In this story, Volkher Jacobsen, one of our training pilots who regularly comes from Mareeba, shares how the need of our MAF aircraft is so obvious out in remote communities, even more so when some airstrips don’t get regular service. Considering that MAF is serving more than 200 airstrips across mainland PNG with currently a total of 9 aircraft someone can understand that some places, especially those where travelling or shipping cargo is hard to afford for individuals or communities, only get to see a MAF aircraft very rarely or in emergencies only.
Landing on such a randomly served airstrip our pilot was confronted with a wall of people desperate for help. The attached story will give you more details…
Reflecting on his encounter the pilot said that this gave him some glimpses into what it must have been for Jesus coming to a new place where people knew that they could be helped by Him for their physical and spiritual needs.
As Jesus was confronted with a wall of the inform, broken, sick and unwell so are often our pilots.

Here’s Volkher’s story:

Early September, Flight Instructor Volkher Jacobsen from our Mareeba based Flight Training Centre was back in Papua New Guinea to continue training for our two low hour pathway pilots Joël Rominger and Joseph Tua in Western Province flying P2-MAL, back then the newest of our Cessna Caravans, C208.

On 12 September, Volkher’s second last training day before returning back to Australia, he was flying with Joël from Lake Murray to Kiunga/Rumginae, reporting to Flight service “POB 12,” meaning 12 person on board.
12 passengers? How can that be on an aircraft which only has … seats?
Volkher recalls:

We had changed the programme to allow for this initially unplanned Kiunga – Lake Murray – Kiunga – Rumginae flight at the end of the day, a reaction to a medevac call for a woman with a retained placenta. We planned a dedicated flight and landed at Lake Murray empty. We expected to have only one patient to transport.

After shutting the engine down in the parking bay, and hopping out the cockpit to meet the MAF agent and the customers we just saw a “wall” of the sick, unwell and infirm plus their guardians slowly hobbling, shuffling, limping towards the aircraft. A few needed to be assisted walking as they were so week. In the distance, a large community, forty plus people or so, carrying a made shift (bamboo) stretcher, on it, the lady with the retained placenta.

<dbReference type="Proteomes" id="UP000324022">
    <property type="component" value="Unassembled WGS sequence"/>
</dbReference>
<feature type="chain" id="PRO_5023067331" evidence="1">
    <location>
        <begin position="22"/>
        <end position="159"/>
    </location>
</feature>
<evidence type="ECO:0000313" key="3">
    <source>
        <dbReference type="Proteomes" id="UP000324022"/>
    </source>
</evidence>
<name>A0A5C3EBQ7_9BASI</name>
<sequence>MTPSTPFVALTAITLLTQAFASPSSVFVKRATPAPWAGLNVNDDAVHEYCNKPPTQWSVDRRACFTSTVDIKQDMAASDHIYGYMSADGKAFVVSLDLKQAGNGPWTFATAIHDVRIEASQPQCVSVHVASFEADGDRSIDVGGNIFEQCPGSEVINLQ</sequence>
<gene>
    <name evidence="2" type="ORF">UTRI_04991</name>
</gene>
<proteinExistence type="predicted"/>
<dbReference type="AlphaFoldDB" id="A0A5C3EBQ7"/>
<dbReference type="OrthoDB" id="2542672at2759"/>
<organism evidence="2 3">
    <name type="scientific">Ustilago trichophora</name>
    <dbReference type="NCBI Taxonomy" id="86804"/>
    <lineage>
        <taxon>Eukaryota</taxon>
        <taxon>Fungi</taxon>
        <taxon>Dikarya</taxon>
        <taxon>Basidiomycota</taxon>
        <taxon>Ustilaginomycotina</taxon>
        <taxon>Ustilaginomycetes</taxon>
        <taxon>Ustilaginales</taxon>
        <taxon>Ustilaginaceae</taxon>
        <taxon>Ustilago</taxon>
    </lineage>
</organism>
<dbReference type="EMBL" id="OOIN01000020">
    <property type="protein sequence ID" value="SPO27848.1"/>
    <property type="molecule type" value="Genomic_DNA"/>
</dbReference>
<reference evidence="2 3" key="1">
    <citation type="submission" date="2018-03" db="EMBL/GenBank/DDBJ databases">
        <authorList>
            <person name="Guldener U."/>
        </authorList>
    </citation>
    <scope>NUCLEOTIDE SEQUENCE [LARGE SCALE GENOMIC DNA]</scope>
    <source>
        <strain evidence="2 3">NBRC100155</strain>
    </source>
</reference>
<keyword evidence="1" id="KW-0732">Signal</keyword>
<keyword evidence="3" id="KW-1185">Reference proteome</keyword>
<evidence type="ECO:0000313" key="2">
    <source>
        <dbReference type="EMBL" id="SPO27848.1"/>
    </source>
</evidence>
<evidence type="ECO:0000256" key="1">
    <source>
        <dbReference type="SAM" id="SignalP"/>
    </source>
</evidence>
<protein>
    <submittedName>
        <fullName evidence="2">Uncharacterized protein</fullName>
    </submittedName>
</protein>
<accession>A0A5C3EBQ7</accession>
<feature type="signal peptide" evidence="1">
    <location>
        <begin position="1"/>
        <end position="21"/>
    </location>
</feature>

She was very weak and mentally like in a fog, barely able to perceive what was happening to her. The only thing she seemed to be able to focus on was her tiny little baby in the baby-bilum. Her ‘was-mama’ (guardian) was a mother who had a newborn baby herself in a bilum. She only seemed to understand ‘tok ples’, so everything was translated to her; our passengers 1-4.

There was another woman with pregnancy complications and her guardian; our passengers 5+6.

Then, there was a middle aged man wrapped in a ‘lablab’, barely able to walk himself and assisted by his ‘was papa’. The man seemed to struggle with a catheter or artificial drain; our passengers 7+8

Then there was another ‘lapun’, who was on a drip which was held by his guardian; our passengers 9+10.

Glad we had the extra single seat on board!

The flight back to Kiunga saw us fly between 500 and 1000’ above ground level and we had to dodge and divert around thin but ling lines of the rain showers. At Kiunga, we refuelled and carried on to Rumginae with passengers 1-8.
On the ground at Rumginae, we were met by a dozen Rumginae hospital staff having three stretchers with them. The next set of professionals took over